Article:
Window shopping is a fun hobby for many people. Walking down a street, browsing new designs and seeing what each store has to offer is a great way to understand a business. However, in today’s climate, websites are essentially the new storefront and the first point of contact for an increasing number of businesses.
Bethany Lyons and John Murray, the co-founders of Lyons Den Power Yoga, with two locations in New York City, explained a website can be a studio’s biggest asset. But before it starts working for you, owners need to evaluate what the goal is for the site. Once the goal is in place, evaluating the various designers’ interpretations of the brand to determine what is best for the studio is vital.
“We wanted a bold look — we want people to come and feel they are coming to a professional place,” said Murray. “We had a very clear vision of what we wanted and communicated it to the designers bidding for the job. Things we looked for in evaluations were how they incorporated our initial feedback, did they take time to learn about us, did they take time to visit us, what ways did they take to present new ideas, how flexible did they seem in terms of being open to feedback. Those were our looking points.”
The designer chosen to create the website then came and took a class at the studio. Nothing special was done, no red carpet was laid out for him — the co-founders just wanted him to experience it from the consumer perspective to create the website.
The pair decided to then go with the preferred platform choice of their designer and engineer. However, with this choice what they got in back-end infrastructure and design elements they gave up in their ability to modify the site by themselves. When Lyons Den wants something new up on their site, or something taken down, a list must be sent to the engineers in order to execute them.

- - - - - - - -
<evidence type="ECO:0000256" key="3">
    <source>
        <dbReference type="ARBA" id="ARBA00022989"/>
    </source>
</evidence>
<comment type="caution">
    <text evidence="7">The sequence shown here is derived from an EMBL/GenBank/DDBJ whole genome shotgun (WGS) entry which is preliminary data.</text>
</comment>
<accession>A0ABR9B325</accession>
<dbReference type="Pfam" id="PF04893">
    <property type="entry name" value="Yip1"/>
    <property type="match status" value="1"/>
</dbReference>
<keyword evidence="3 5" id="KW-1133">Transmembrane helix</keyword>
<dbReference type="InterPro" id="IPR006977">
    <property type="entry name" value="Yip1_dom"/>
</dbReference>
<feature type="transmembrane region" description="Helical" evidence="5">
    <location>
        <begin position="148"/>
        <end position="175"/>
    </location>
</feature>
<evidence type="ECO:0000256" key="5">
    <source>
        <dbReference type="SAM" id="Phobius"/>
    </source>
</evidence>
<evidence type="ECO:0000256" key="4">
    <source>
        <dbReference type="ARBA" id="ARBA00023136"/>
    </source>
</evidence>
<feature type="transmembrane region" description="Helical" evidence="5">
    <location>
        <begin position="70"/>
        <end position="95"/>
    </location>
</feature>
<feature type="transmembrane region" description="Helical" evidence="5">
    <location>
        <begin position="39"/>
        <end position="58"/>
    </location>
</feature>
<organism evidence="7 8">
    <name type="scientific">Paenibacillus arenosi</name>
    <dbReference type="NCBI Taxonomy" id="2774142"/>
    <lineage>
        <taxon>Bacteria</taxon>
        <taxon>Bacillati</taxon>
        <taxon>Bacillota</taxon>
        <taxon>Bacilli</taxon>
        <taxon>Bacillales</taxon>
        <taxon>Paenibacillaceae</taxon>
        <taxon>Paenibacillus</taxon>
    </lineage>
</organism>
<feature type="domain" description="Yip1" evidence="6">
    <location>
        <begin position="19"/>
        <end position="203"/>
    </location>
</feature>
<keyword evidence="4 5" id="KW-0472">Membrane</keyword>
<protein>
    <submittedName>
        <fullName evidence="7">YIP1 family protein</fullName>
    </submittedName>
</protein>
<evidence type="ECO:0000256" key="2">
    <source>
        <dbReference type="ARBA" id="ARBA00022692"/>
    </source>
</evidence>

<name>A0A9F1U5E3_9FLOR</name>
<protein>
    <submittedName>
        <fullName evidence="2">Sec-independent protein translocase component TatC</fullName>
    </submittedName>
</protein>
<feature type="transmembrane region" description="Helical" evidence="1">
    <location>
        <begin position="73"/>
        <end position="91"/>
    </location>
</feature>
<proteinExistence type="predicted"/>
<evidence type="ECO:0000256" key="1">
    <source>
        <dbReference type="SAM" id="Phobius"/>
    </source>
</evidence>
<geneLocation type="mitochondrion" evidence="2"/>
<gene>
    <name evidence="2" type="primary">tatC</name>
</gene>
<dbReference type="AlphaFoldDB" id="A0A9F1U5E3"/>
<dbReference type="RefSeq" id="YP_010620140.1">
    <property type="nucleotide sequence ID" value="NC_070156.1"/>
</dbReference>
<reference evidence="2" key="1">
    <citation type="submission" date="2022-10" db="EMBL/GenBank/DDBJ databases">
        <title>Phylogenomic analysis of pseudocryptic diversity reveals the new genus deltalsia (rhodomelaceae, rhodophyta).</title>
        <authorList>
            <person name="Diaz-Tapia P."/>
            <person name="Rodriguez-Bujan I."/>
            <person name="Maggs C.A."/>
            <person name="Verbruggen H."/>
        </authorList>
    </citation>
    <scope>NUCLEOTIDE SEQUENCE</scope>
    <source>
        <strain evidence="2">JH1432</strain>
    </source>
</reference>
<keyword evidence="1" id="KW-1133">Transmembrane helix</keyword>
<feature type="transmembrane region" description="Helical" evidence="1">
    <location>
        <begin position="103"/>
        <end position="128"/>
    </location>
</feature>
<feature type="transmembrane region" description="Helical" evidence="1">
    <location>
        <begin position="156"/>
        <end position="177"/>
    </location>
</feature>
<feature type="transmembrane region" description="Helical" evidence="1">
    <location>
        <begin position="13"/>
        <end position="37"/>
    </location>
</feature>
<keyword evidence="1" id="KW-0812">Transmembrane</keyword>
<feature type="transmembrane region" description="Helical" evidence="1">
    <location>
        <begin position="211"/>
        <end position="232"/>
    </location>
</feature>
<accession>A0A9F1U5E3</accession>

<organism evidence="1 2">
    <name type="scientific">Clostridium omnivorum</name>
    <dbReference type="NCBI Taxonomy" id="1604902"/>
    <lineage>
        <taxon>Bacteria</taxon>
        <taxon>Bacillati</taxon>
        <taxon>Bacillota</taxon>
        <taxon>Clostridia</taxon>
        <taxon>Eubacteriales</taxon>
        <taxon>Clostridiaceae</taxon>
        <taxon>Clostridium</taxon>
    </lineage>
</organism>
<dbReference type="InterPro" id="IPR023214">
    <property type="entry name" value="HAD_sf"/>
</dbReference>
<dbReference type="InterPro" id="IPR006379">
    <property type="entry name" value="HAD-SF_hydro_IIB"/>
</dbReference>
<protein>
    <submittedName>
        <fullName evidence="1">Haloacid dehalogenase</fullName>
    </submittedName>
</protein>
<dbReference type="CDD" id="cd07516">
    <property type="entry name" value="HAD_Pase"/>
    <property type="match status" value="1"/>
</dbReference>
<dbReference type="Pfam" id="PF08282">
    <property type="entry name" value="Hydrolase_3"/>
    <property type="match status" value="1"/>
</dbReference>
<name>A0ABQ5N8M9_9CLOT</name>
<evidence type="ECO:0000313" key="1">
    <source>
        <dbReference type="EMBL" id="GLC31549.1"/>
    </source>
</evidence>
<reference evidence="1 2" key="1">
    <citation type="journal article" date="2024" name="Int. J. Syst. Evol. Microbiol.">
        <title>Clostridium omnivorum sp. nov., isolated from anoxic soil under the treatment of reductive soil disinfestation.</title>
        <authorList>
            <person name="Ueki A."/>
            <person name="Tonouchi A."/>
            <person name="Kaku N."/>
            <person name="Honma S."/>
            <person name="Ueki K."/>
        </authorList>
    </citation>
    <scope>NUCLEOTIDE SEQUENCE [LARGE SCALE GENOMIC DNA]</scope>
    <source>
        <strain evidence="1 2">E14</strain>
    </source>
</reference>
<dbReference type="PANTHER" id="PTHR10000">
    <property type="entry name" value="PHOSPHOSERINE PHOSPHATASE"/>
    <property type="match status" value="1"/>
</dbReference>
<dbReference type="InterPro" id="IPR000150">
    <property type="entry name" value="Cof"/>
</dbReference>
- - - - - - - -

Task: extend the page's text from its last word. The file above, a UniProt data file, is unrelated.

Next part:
“This really forces you to be essential in the changes you make and the content you want to upload,” said Murray. “It’s much less the kid in the candy store where you want everything — every decision needs to be well thought out and planned.”
The most thought out and planned decision the duo made in terms of the website has been with branding and consistency. Since the website is an extension of the physical studio, they wanted it to have the same look and feel, as if you were in the studio itself.
“All fonts and all colors are all consistent,” said Lyons. “When we launched the website we launched a whole retail line with fonts that matched the website. It creates a sense of continuity and consistency where everyone is on the same page. My social media memes match what’s on the website, which match our retail, which match what’s at the front desk on a poster. People appreciate attention to details. Transformation happens in the details.”
Lyons explained the best way to understand the importance of consistency is to check out your favorite sites, brands or influencers to see what common themes they share.
“What accounts do you love and why?” asked Lyons. “It’s usually because it’s very edited, concise, clean and consistent. Having some sort of reasoning of why you like something will show you the importance of consistency.”
Once you understand how you want your site to be laid out and what content you want posted, don’t be afraid to go live with it.
“A lot of people get caught up on not launching their site,” said Lyons. “They are stuck in the process of making decisions and at some point you need to hit ‘Go Live.’ Show up at 100 percent online and give your students your all.”